101 Facts About Ageing #7: Human Lifespans Are Becoming More Similar

Posted on 8 July 2021

As Daniel Patrick Moynihan, an American sociologist, politician, and diplomat once said: “Everyone is entitled to his own opinion, but not his own facts”. And we wholeheartedly agree. A shared set of facts is the first step to building a better world with longevity for all. In that spirit, we are creating a series that covers 101 indisputable facts about ageing, health and longevity.

As discussed in fact #5, humans are living longer on average, largely because fewer die young. However, there is no concrete evidence that the maximum age to which humans can live is increasing. This means that the ages at which people are dying are growing closer together – this is called compression of mortality, and is easily visualised as the ‘death spike’ shown in the graph below.

The Emergence of Longevous Populations
Number of deaths occurring at a given age for women in the US between 1933 and 2014.

The graph compares the number of deaths at a given age for women in the US in 1933 vs 2014. It can be seen that fewer people now die below the age of 80 – instead, more people now die above the age of 80, but the number of people living to 110 has not changed significantly. Consequently, 50% of all deaths now occur within 16.3 years of each other, compared with a span of 26.3 years in 1933.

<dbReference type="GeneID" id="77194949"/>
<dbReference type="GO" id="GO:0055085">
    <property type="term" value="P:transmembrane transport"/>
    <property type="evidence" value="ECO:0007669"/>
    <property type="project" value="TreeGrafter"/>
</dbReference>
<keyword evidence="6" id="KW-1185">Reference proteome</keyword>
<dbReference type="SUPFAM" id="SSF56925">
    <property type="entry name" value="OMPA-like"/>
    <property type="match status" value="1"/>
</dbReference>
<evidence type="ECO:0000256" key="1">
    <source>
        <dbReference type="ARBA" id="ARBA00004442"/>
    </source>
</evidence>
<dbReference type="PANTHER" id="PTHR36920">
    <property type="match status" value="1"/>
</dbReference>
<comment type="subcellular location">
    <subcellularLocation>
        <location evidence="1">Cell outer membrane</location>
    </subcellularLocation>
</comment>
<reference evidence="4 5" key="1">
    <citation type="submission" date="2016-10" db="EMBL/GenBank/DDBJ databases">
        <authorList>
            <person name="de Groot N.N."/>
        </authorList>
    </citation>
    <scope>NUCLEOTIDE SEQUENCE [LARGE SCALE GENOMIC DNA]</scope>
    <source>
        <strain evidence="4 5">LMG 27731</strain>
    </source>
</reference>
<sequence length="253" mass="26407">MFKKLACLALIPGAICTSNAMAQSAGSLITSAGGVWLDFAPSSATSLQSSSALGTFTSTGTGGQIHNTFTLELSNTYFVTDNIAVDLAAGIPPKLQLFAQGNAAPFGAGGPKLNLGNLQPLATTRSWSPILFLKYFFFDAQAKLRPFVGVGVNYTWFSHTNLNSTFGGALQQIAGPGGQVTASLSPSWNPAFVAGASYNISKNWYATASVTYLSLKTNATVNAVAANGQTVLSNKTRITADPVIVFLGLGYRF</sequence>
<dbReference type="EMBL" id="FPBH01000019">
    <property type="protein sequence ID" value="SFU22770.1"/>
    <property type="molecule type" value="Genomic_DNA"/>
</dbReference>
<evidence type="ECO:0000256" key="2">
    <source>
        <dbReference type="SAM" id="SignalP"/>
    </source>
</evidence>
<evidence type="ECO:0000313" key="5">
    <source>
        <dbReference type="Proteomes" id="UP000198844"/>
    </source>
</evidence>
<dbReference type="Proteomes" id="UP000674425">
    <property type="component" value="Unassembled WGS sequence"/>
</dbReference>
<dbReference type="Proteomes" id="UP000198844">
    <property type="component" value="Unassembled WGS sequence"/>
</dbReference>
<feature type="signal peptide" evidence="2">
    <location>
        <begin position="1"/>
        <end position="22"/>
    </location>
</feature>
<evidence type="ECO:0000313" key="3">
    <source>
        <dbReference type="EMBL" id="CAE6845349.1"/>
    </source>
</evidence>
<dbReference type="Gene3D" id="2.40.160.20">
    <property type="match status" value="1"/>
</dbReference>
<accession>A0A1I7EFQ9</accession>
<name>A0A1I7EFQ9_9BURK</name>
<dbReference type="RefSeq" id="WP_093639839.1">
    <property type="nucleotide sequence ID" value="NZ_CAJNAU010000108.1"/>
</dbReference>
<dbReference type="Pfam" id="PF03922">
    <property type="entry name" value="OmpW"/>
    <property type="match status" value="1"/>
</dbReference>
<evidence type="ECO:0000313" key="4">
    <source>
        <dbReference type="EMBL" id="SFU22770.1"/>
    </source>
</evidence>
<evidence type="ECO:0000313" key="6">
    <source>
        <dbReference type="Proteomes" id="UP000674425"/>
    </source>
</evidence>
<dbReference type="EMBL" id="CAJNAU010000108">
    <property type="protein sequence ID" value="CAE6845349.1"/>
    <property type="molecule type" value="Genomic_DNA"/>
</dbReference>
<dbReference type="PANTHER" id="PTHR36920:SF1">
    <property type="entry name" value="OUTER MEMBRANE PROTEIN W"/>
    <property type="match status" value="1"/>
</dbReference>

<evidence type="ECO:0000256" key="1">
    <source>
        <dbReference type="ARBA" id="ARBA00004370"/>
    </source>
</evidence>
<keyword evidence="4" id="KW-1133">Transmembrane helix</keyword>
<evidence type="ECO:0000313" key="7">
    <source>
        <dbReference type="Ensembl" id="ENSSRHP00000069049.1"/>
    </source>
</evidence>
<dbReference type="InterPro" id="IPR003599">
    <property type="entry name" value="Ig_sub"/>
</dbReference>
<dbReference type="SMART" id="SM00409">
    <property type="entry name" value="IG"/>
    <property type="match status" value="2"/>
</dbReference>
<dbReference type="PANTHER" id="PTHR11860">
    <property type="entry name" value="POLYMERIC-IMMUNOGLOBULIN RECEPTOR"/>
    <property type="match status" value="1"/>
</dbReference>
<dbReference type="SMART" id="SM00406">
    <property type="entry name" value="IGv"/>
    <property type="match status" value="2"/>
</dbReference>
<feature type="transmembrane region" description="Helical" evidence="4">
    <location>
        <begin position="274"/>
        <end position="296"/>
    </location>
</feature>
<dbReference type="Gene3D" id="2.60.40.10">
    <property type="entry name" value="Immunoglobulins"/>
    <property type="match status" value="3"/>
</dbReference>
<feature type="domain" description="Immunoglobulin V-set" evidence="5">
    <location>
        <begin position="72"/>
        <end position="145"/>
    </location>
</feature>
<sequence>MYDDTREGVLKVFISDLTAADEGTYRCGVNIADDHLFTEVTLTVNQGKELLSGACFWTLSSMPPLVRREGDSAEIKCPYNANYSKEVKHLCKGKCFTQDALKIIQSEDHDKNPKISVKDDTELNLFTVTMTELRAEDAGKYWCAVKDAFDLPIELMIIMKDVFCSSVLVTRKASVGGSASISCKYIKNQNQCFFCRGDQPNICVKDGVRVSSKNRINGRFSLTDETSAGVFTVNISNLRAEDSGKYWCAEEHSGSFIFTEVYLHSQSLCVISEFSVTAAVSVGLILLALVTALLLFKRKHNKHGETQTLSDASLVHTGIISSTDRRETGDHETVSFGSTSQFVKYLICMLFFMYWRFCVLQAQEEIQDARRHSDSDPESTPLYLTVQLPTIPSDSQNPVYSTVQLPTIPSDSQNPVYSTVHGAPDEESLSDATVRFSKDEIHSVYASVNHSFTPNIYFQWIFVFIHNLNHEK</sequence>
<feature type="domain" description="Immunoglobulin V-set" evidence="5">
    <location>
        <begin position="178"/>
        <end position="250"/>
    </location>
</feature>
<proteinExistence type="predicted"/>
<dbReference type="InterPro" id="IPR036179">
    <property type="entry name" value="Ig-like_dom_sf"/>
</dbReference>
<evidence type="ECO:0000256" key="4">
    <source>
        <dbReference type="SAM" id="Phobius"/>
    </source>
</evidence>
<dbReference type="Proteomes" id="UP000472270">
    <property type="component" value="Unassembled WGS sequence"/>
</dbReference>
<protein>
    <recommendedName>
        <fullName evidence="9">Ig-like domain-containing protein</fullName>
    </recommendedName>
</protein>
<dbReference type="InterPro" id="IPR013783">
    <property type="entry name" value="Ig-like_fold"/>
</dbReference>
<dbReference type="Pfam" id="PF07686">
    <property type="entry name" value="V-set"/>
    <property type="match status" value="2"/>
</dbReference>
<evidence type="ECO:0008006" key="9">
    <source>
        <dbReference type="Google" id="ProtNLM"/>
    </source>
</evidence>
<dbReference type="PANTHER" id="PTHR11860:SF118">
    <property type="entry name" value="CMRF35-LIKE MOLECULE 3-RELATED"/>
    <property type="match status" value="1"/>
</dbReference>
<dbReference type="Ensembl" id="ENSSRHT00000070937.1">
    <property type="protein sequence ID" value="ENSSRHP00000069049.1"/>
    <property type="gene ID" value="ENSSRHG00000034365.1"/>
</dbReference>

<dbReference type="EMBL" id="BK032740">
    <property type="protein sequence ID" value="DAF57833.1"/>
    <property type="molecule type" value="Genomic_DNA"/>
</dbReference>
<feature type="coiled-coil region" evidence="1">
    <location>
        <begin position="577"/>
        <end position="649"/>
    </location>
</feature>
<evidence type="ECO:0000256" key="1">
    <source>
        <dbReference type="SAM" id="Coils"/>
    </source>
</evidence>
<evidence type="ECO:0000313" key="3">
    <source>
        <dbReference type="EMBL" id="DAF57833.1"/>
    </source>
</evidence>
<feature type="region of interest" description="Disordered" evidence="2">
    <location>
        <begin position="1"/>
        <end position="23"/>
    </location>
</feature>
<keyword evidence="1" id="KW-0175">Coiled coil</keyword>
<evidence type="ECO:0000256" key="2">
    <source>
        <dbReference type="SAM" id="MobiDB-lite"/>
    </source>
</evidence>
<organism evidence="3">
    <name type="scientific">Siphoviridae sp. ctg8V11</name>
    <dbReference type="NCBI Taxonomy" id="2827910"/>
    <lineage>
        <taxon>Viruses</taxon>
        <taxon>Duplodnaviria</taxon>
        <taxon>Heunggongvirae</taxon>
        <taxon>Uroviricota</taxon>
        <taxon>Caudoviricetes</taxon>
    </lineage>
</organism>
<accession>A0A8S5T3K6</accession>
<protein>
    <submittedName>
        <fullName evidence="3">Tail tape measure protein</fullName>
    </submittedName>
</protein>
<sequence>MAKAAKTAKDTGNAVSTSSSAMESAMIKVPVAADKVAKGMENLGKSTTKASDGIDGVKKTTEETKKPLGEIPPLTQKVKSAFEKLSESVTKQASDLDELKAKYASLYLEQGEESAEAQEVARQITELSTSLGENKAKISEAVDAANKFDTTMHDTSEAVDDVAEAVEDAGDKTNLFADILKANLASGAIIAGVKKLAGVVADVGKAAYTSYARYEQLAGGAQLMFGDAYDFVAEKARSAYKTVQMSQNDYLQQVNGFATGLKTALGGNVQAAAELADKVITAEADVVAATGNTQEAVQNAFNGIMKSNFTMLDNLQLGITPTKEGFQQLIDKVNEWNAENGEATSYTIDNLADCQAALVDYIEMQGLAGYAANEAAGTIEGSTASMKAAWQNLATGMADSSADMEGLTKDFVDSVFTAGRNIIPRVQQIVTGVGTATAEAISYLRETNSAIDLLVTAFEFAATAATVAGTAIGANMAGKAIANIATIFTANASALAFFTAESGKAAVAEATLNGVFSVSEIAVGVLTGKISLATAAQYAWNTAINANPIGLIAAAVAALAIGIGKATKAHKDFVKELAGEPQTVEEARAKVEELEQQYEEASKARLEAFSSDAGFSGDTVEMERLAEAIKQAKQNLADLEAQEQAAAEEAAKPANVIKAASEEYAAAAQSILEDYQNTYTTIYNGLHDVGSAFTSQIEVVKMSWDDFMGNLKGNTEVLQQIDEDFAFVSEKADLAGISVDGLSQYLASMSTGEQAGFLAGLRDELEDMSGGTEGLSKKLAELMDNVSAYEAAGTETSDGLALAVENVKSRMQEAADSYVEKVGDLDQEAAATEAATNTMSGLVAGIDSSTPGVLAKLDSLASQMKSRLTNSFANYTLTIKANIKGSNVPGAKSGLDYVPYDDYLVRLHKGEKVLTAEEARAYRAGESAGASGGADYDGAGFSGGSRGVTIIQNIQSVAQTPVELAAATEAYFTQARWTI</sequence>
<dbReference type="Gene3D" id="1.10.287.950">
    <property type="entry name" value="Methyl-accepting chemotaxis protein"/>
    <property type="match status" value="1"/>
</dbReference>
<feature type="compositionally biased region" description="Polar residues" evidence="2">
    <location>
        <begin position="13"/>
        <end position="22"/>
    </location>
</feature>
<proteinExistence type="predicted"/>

The relationship between increasing average lifespan and converging ages of death is consistently found across different populations and time periods. This includes extreme cases such as in Japanese women (with a life expectancy of 87) and traditional hunter-gatherer societies (with life expectancies of around 40).


New Study Shows Individual Lifespans Are Becoming More Similar: https://scitechdaily.com/new-study-shows-individual-lifespans-are-becoming-more-similar/

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